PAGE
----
by Helen Cui, Guest Writer, March 2021. Coordinated by Jacob Casper, Staff Writer
The Lunar New Year in China is punctuated by the distinct crackling fireworks, the low hum of chatter around a dinner table as everybody folds dumplings, and the shuffling of kids counting their money from red envelopes like tiny bank tellers. This year looks quite different:, the annual familial gatherings around food and drink are not compatible with the social distancing requirements. Despite these changes, there has been an outpouring of support and excitement for the New Year on social media. In fact, Instagram even included a nifty little icon for stories that will gather all of your ‘YearOfTtheOx’ content into one place. Furthermore, video games like Overwatch introduced new game features and skins this year as well. Yet, there has been one institution that has been decidedly quiet about the Lunar New Year: Nobles.
Aside from Ms. Lee’s email and an assembly announcement this year, the Year of the Ox has received little to no recognition on campus. Although the email was incredibly informative and thoughtful, it did not voice the significance of Lunar New Year for many Nobles students.
The Lunar New Year is a holiday on par with Christmas, arguably, more important than Christmas for East Asians. In Chinese, it’s called “Chunjie,”, in Tibetan “Losar,”, in Korean “Solnan,” although the Lunar New Year may differ in name, the basic focus of bringing the family together remains the same. Each of these words refers to the celebration on the first day of the new year that can consume at least four hours of a student’s schedule, often more because the Lunar New Year celebration usually lasts 15 days.
I was disappointed, but not surprised, at the limited information presented to students. In general, Nobles lacks multicultural spaces where students can be presented with information about other cultural practices or traditions. Aside from Hanukkah and Christmas, almost no other cultural holidays are recognized by the administration. Because of that lack of recognition, few platforms and events exist for students to share their traditions or practices and inform their fellow students of the importance of upcoming holidays. As holidays go undiscussed and unvalidated, ethnic minorities at Nobles are overlooked. Since the percentage of people of color at Nobles is increasing, having reached about 40% in the school year 2020-21, it is a shortcoming that needs to be addressed.
But, some may challenge my earlier claim of the lack of multicultural spaces;, after all, affinity groups like Asian To Asian (A2A,) Sister To Sister (S2S,) and Brother To Brother (B2B) exist to discuss issues surrounding multiculturalism, and isolation students of color feel. Clubs like Asian Culture Club (ACC) too, are offer another forum in which all places where Lunar New Year could be celebrated. However, these organizations are not meant to fix the problems around awareness of practices and other cultural heritages in the general student population.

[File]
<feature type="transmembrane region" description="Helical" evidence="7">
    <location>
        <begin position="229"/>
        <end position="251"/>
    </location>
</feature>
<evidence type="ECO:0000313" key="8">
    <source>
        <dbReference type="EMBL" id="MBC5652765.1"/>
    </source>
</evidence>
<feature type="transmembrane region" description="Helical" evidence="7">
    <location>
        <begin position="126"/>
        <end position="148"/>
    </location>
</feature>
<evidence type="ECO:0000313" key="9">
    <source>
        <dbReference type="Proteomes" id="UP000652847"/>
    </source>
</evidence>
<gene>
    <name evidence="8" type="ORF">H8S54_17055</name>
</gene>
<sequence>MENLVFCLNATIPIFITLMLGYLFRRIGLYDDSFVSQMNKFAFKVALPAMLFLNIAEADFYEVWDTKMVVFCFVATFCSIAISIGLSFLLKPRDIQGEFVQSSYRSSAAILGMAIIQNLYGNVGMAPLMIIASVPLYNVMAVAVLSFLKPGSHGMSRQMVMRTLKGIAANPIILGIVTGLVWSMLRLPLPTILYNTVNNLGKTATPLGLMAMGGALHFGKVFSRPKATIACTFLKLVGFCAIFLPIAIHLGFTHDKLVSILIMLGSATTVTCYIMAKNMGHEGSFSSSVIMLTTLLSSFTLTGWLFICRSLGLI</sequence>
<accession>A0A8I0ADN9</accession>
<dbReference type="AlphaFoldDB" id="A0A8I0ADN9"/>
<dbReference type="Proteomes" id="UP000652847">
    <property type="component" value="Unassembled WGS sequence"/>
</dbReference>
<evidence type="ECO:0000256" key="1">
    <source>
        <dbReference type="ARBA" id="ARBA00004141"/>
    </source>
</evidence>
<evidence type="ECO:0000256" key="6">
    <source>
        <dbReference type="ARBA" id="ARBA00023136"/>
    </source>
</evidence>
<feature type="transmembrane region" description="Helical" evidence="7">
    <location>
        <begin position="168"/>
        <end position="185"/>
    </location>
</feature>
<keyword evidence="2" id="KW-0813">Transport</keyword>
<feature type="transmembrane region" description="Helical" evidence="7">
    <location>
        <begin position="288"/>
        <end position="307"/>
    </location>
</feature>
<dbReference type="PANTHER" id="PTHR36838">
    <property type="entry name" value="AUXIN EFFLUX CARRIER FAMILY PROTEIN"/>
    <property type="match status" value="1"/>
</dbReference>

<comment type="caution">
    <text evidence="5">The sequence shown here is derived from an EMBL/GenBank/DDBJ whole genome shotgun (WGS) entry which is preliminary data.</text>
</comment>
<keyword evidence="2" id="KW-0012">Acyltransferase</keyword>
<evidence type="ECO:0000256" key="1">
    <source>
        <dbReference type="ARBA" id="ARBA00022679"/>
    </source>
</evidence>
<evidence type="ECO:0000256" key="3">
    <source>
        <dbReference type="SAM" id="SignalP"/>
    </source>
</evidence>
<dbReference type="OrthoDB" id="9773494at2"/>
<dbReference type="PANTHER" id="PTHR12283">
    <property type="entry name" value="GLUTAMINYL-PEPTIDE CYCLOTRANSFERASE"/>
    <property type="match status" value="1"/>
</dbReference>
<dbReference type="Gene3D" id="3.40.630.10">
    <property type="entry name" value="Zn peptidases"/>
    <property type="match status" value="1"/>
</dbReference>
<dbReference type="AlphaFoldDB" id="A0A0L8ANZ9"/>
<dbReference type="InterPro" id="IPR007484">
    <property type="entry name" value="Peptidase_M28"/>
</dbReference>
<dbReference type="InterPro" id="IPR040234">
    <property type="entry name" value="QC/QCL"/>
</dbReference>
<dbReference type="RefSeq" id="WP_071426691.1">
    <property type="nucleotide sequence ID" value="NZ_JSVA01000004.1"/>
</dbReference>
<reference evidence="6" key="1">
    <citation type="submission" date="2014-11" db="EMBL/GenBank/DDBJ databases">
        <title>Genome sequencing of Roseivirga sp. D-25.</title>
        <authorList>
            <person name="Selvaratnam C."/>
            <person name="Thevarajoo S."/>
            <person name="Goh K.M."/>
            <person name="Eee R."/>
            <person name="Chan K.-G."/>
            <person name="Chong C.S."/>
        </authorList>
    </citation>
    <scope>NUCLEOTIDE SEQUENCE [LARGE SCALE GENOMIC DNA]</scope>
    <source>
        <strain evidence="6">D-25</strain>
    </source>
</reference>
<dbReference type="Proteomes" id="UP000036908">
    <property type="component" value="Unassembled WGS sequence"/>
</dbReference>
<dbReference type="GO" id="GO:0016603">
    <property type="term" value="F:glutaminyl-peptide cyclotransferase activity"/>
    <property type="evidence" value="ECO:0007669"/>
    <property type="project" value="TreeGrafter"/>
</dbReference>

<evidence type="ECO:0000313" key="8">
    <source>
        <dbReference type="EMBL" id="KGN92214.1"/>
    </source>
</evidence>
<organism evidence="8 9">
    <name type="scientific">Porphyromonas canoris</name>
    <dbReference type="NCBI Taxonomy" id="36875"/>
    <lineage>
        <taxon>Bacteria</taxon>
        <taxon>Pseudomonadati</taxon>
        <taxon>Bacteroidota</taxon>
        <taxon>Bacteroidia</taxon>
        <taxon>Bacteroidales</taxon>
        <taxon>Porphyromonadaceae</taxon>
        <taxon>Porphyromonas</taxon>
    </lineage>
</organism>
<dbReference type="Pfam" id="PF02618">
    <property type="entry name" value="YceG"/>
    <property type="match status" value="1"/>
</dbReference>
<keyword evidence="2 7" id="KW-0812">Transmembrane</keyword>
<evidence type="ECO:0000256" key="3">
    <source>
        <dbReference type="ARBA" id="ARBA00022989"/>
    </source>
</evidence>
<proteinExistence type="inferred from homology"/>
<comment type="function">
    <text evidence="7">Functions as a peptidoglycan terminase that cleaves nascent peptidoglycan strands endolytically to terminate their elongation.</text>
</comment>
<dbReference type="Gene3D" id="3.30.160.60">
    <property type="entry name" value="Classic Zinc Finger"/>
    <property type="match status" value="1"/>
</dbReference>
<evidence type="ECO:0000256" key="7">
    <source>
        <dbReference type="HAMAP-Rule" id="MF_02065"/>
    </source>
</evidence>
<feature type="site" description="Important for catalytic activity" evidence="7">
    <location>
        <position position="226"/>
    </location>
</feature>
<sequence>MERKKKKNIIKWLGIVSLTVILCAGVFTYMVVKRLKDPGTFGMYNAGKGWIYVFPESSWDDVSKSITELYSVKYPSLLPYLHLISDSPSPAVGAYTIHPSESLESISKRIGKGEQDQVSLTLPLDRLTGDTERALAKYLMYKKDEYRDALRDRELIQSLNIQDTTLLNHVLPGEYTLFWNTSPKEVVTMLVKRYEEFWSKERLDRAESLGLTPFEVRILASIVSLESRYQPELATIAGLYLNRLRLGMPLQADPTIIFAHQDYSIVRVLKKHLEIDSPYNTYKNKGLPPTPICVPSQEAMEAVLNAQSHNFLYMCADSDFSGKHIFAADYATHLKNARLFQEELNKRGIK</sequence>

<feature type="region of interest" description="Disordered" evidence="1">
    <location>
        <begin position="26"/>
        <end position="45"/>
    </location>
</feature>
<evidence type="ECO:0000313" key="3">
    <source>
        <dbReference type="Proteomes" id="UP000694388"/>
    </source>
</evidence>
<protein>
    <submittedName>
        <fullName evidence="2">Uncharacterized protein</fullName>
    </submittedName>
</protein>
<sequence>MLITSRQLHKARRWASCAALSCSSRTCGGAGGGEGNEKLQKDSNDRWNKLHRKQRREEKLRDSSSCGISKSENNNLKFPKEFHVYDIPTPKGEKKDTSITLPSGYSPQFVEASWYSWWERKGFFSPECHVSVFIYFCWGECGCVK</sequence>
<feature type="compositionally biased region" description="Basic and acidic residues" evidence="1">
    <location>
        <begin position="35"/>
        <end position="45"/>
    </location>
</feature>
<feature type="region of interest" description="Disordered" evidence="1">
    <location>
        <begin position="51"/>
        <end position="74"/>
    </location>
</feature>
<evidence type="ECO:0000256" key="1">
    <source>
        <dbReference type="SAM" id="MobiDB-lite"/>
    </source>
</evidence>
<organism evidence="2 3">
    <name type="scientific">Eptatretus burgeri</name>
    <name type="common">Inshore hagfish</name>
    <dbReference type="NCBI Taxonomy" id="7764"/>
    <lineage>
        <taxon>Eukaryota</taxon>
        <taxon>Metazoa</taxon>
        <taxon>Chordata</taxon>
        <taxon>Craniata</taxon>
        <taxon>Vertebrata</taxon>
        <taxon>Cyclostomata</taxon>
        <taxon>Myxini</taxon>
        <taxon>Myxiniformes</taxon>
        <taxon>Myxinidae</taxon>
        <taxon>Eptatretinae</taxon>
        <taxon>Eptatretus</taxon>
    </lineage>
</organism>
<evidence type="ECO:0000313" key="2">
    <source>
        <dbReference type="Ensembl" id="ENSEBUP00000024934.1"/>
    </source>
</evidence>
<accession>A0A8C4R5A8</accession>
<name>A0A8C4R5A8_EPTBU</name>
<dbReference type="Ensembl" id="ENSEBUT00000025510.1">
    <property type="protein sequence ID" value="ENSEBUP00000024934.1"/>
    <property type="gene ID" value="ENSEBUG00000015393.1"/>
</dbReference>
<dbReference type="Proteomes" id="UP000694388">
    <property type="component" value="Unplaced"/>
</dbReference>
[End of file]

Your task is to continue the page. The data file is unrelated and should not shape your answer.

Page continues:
In affinity groups, students meet in a space where they can feel supported through any shared situationsexperiences they hold about their cultural experiences like discrimination or heritage. In cultural-based clubs, members share customs and information educationally with other people who choose to be present and learn. Both of these models play important roles in the Nobles community, but neither of them are responsible for educating the Nobles population at large about multiculturalism. For example, after an A2A meeting ends, the whole student body is not expected to know about what was discussed, only the people who went.
The Nobles administration should show respect for significant cultural dates and uphold the interests of the entire Nobles community, the same way administration ensures there are assembly announcements and performances to celebrate the winter holidays or commemorate historical moments. By not including the Lunar New Year or other holidays like Diwali or Ramadan, it begs the question of why the school has not treated these festivities the same as their counterparts?. Although more people celebrate Christmas and Hanukkah, there is still time to at least thoroughly acknowledgeshout out important holidays from the other cultures at Nobles.
Most importantly, when the higher echelon of authority at Nobles acknowledges a topic, there provides a sense of officiality. Cultural identity in high school is centered around small contained environments, this may help some students feel supported, but it can also reinforce an idea that the expression of one’s cultural identity needs to be isolated from the rest of the students at Nobles. If the school does not address lesser-known traditions during assembly or provide a place for students to share their personal practices, how are students meant to feel comfortable expressing their heritage to their peers? The recognition given to minority cultures should not be treated like a privilege that is earned but rather an execution on the promise of diversity, equity, and inclusion.